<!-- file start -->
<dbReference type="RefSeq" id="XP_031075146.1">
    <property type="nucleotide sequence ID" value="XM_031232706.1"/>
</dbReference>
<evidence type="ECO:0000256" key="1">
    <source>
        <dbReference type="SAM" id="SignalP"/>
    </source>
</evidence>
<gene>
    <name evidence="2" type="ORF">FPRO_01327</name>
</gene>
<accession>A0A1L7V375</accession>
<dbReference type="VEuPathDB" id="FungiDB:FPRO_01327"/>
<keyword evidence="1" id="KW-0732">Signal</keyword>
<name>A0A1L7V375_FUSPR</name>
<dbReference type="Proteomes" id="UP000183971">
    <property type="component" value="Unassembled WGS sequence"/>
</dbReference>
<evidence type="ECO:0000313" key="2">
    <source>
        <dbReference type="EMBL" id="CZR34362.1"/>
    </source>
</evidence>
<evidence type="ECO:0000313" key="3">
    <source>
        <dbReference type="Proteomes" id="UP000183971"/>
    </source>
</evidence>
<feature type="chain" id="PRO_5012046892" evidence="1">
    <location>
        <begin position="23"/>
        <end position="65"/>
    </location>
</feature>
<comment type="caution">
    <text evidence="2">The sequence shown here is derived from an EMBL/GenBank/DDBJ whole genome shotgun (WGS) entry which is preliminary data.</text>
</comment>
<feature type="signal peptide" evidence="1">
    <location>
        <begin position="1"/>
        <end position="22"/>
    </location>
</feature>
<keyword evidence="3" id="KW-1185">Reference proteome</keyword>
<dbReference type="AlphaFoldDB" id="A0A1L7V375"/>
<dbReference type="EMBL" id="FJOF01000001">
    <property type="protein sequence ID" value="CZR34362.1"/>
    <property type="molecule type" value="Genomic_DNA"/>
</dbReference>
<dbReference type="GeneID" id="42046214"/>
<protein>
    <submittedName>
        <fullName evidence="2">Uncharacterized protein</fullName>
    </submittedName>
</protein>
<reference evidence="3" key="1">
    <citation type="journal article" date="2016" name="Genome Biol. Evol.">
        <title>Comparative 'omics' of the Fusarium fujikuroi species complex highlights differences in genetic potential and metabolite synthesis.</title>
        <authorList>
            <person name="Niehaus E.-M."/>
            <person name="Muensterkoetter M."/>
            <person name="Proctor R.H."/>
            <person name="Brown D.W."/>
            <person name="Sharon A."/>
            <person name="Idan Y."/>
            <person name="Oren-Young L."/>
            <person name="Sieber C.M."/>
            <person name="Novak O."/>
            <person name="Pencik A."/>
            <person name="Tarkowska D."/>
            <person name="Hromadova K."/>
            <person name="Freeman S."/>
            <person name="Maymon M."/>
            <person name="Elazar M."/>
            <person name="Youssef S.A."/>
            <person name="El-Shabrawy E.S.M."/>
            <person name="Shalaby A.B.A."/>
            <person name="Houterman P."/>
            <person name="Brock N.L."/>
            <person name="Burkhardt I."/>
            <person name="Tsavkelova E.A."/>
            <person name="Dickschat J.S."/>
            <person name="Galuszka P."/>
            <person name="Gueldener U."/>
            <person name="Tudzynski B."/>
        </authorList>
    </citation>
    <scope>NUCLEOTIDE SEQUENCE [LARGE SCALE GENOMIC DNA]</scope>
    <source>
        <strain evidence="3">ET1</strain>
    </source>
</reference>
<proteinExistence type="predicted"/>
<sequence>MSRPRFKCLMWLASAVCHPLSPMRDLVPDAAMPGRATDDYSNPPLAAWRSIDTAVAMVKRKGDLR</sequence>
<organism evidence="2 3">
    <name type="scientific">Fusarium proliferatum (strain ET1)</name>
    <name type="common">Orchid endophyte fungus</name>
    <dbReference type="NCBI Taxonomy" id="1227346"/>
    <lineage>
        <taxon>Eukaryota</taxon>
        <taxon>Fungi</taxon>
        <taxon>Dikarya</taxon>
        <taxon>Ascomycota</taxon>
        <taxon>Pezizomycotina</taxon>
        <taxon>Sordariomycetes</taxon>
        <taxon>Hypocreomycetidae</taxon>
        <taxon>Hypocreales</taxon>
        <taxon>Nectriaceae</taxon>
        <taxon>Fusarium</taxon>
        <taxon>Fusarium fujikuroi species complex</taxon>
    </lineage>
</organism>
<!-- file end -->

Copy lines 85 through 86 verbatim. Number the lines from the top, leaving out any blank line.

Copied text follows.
            <person name="Tudzynski B."/>
        </authorList>